FIG. 23 shows the typical change of the reference SIR in outer-loop control in the tenth preferred embodiment of the present invention.

According to the tenth preferred embodiment, a special value is set as the update step value of the reference SIR in an initial state. Therefore, even if the initial value of the reference SIR is too large or too small, a time needed to settle down to a stable state can be shortened. In particular, the reference SIR can be settled down to a stable state more rapidly by performing the update in the initial state for each frame. Therefore, stable and high-quality communications can be rapidly implemented.

FIGS. 24 and 25 show the tenth preferred embodiment of the present invention.

In the initial state of communications, the set reference SIR sometimes is too large to satisfy a desired block error rate, specifically, in such a reference SIR where an interval at which an error occurs becomes too long. In such a case, the method described above takes a long time for the reference SIR to settle down to the lowest value needed to satisfy a desired block error rate.

Therefore, by the following method, this fact is prevented and the reference SIR is more rapidly settled down to the lowest value needed to satisfy a desired block error rate.

If the reference SIR is large in the initial state of communications, an error is difficult to occur. In this case, if the setting value described above is used, the reference SIR can be decreased only during each observation time period T. Therefore, as shown in FIG. 22, it takes a long time for the reference SIR to settle down to a stable state.

Conversely, if the reference SIR is too small in the initial state of communications, an error occurs in almost every frame. Therefore, the reference SIR reaches a stable state in a short time.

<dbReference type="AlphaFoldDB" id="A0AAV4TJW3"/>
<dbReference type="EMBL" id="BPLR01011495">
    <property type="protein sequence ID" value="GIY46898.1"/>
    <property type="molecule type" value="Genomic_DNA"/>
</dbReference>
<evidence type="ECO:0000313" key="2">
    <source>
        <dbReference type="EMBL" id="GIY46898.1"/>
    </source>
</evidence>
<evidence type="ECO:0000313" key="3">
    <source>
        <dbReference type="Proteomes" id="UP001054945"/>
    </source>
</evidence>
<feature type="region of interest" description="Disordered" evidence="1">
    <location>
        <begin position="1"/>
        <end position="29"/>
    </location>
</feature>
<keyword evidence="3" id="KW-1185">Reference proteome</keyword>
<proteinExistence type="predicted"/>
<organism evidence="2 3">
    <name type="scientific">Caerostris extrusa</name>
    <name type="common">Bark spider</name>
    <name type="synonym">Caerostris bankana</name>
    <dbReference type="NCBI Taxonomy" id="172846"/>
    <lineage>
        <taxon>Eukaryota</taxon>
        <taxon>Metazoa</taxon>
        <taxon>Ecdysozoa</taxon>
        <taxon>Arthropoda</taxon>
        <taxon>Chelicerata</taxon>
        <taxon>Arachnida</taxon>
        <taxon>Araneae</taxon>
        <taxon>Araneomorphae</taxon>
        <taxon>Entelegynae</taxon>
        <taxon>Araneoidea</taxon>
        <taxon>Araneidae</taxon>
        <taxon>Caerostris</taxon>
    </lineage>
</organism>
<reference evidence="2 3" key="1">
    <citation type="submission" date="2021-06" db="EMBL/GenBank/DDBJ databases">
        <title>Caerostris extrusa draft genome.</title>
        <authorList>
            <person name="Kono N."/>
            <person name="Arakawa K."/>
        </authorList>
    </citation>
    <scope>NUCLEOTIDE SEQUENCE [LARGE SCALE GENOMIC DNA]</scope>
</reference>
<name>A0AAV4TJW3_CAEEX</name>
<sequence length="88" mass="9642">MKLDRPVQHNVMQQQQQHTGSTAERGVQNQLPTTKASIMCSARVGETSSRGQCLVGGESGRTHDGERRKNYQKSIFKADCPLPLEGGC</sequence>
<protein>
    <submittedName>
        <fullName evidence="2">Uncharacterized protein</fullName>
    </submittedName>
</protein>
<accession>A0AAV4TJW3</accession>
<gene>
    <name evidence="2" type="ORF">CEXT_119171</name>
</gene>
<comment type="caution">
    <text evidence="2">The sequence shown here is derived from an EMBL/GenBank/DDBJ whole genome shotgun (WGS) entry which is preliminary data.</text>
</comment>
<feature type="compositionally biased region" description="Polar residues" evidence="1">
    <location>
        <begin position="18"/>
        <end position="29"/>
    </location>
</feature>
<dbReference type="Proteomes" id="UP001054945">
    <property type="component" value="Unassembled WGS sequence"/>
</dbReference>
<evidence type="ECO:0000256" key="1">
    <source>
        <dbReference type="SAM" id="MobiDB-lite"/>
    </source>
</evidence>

In the tenth preferred embodiment, in the initial state of communications, if there is no error, the reference SIR is decreased before the preset number of errors occur even if the observation time period does not come to an end. After the preset number of errors occur, the reference SIR is increased/decreased according to the algorithm shown in the first to third preferred embodiments. In this way, as shown in FIG. 23, even if the reference SIR in the initial state of communications is too large, a time needed for the reference SIR to settle down to the stable state can be shortened. Therefore, the interference to other users can be reduced and stable communications can be more rapidly conducted.

FIG. 24 is a flowchart showing the process of the tenth preferred embodiment.

First, in an initial state process, in step S80, a state is set to an initial state and the number of increases is reset. In step S81 a CRC is detected and in step S82 it is judged whether there is an error, based on the result of the CRC detection. If it is judged that there is no error, in step S83 the reference SIR is decreased by the preset amount. If it is judged that there is an error, in step S84 the reference SIR is increased by the preset amount. Then, in step S85 the number of increases is incremented and the process proceeds to step S86.